My primary job has been independent marketing consulting, but I've learned from the example of my entire family who have been their own bosses the pleasures and excitement of starting one's own company. For my next independent start-up, I wanted to make sure that it was:
b) in line with my skills and talents (among them: research, food, and planning),
c) relatively low start-up capital (I had explored massive start-up costs in the past via food manufacturing that was discouraging)
d) somewhat flexible
This past July, I started Off The Beaten Path Food Tours, which is an awesome food tour company that takes guests around offbeat but delicious and historically interesting Boston neighborhoods such as Cambridge and Somerville with a friendly guide. Now you can eat with us around the state, and you don't have to get stuck in perennial Boston favorites like the North or South End. We stop at 3-7 places per tour and give you a lot of fun, interesting historical facts about the neighborhoods and businesses.
Our mission is to share delicious food, support local businesses and entrepreneurs, and highlight the rich cultural history of off-the-beaten path destinations in Massachusetts and beyond! We also offer unique event experiences throughout the year in order to delight and entertain our guests. You can read more about our food tours on our website (and hopefully try one!)
In starting the food tour, I've definitely practiced my marketing skills within a limited budget. Here are some concepts for resource-strapped marketers:
1. The Internet Indexed: With all of the talk of net neutrality, there's definitely a feeling that the internet is "free", but that is anything but the case. Having a small business makes me realize a few things about the "pay for play" aspect of the internet. As much as we think we can search and find anything we want organically, especially niche, it is important as marketers to take a step back and realize that the Internet has become curated and organized over the past decade in ways we may not have paid attention to. Although you may think you're searching freely on Google, they're choosing what content to show you often because of those who paid more for stronger SEO to appear at the top of the search results, often without as much relevance as you'd think. Google decides through their algorithm how much your business would pay for certain keywords, from upwards of $1 a day. Even our personal apps have this clout. On TripAdvisor, for example, our food tour is indexed under Somerville and Cambridge although our competitors are able to enjoy being indexed under Boston. How many times have you googled "Boston food tour" versus "Somerville food tour" in the past 90 days? It puts us at an unfortunate disadvantage right from the start, even before we start garnering reviews. And businesses like Yelp scourge new companies for fees of at least $600 a month to start with no guaranteed impact.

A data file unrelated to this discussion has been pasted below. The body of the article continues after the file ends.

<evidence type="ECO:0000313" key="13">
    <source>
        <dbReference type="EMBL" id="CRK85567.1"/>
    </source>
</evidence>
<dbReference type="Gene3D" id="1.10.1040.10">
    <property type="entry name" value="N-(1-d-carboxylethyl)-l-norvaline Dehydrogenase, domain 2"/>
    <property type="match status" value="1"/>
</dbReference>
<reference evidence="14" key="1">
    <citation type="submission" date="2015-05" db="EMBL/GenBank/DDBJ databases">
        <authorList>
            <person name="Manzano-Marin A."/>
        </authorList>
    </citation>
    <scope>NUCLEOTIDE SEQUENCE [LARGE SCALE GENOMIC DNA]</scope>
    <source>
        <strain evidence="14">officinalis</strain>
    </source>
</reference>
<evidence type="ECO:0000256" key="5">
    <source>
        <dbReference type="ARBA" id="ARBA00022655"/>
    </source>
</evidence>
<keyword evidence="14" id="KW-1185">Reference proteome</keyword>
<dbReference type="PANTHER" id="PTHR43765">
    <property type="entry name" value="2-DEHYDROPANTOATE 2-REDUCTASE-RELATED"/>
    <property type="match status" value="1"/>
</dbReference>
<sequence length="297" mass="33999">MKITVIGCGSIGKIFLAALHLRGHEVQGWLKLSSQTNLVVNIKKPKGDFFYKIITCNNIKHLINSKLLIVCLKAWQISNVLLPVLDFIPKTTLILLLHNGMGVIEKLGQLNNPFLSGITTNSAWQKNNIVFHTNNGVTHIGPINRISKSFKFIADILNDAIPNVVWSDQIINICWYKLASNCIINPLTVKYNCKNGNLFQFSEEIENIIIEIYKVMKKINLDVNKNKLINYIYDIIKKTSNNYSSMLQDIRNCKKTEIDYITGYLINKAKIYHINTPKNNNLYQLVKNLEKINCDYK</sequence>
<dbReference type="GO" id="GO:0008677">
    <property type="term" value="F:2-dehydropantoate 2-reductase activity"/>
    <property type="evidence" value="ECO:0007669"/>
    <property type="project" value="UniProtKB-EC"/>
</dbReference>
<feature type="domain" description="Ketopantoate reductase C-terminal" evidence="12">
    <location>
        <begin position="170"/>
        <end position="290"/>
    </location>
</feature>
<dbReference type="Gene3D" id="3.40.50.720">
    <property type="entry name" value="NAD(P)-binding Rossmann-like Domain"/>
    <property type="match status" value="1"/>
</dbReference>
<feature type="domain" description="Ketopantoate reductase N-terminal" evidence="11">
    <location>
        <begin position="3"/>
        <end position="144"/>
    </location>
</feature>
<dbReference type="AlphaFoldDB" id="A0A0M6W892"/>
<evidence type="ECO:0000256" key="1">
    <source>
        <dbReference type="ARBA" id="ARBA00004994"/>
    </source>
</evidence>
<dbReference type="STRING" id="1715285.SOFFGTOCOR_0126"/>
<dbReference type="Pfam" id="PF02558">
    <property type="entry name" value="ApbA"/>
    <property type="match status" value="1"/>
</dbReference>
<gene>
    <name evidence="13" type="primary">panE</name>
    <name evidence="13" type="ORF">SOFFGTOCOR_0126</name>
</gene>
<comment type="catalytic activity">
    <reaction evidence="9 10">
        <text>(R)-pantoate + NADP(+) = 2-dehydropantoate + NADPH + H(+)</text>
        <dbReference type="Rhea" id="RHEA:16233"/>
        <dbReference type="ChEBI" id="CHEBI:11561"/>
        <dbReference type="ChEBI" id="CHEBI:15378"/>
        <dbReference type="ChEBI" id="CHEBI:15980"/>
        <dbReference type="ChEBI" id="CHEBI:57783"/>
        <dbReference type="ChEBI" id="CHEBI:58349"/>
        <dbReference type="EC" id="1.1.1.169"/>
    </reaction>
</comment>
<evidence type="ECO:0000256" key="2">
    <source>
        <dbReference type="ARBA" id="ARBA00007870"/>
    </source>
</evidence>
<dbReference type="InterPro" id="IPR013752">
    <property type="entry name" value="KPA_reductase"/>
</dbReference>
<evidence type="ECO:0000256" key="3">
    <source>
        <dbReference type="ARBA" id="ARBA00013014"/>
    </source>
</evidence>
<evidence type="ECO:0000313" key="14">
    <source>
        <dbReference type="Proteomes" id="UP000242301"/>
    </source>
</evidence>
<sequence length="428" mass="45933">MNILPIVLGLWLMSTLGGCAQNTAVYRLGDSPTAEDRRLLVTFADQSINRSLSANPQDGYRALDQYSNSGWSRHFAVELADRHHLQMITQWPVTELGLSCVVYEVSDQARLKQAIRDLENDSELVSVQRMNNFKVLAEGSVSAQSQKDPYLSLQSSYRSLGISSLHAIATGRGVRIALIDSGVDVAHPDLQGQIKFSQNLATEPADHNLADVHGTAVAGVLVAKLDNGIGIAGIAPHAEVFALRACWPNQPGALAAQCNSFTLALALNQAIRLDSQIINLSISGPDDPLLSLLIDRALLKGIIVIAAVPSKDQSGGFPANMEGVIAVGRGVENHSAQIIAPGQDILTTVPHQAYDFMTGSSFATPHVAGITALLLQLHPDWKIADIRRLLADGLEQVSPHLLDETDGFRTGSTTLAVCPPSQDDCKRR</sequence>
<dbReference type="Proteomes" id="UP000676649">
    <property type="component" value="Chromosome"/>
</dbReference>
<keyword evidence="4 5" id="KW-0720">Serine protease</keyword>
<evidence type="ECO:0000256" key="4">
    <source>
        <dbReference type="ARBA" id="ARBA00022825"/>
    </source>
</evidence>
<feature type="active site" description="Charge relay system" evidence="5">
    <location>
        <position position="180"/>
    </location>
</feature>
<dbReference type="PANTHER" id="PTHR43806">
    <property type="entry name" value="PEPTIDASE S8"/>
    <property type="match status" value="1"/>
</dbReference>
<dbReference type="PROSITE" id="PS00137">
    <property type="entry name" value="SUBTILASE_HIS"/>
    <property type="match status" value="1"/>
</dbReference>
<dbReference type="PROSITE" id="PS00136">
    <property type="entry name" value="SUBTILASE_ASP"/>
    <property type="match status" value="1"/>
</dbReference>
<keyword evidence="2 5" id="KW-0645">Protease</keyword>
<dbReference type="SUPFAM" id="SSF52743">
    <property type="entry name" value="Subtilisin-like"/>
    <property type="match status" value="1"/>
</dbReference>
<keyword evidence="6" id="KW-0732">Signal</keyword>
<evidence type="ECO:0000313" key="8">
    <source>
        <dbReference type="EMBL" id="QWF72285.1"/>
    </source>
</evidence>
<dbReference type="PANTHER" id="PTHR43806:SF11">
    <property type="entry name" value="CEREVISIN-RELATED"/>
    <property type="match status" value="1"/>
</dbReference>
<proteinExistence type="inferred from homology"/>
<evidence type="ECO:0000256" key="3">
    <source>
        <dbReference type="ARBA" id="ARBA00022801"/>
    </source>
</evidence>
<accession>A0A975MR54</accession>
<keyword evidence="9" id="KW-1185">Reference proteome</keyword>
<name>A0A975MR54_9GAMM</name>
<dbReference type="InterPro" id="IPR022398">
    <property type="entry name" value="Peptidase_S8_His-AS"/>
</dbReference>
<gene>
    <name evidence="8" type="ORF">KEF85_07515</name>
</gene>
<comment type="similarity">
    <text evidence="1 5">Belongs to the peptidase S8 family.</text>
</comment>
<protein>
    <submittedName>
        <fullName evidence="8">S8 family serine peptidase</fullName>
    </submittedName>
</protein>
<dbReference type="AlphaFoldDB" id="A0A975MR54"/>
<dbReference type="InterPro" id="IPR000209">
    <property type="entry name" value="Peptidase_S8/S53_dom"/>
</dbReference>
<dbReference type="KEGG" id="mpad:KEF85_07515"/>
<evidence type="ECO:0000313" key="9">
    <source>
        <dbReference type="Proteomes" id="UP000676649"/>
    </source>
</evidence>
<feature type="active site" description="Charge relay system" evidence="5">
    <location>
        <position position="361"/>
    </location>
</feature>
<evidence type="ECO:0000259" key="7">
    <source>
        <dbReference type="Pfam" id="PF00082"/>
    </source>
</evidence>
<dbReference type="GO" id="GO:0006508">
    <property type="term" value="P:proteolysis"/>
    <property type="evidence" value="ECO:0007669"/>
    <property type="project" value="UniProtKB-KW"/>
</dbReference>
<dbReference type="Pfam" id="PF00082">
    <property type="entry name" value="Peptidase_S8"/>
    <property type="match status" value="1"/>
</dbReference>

2. Industry Fees: Another area of red tape for start-ups is trying to claw your way towards a level playing field with others. We looked into joining the Greater Boston Convention Center Bureau to get noticed by conferences coming into town and the like, and their fee was over $1200 to join and list an event on their website. That's probably more than we'll make in profit this entire year! We also paid some industry insiders hundreds of dollars to be part of their paid e-mails, and didn't receive a single sign-up from doing so, so the ROI all goes into the bucket of "awareness", I suppose. Did you know that concierges all over town are getting upwards of $20 per Duck Tour ticket they schedule? With those kinds of margins, they have practically a monopoly over the concierge word-of-mouth marketing attention.
3. Instagram Fees: Food bloggers all over town are trying to monetize their feeds. In doing so, there are lots of comment pods, which means many of the people commenting on their posts are friends of theirs who aren't interested in buying your product and often are trying to climb the ranks of followers and engagements themselves. My biggest pet peeve in this channel, which otherwise I do love for many reasons, is that super-unhealthy items like greasy cheese, donuts, and bacon seem to get the most likes and engagement so those are shown more. On one hand it's good to post items that your audience loves, but it also feels extremely disingenuous that some of the bloggers are posting a million photos with dozens of donuts without actually eating them and honestly just tossing them in the trash after showing them near their face. #yuck
All in all, it's been an incredible journey. Check out our Boston Food Tours and Chocolate Tours!
What I'm reading and interested in now.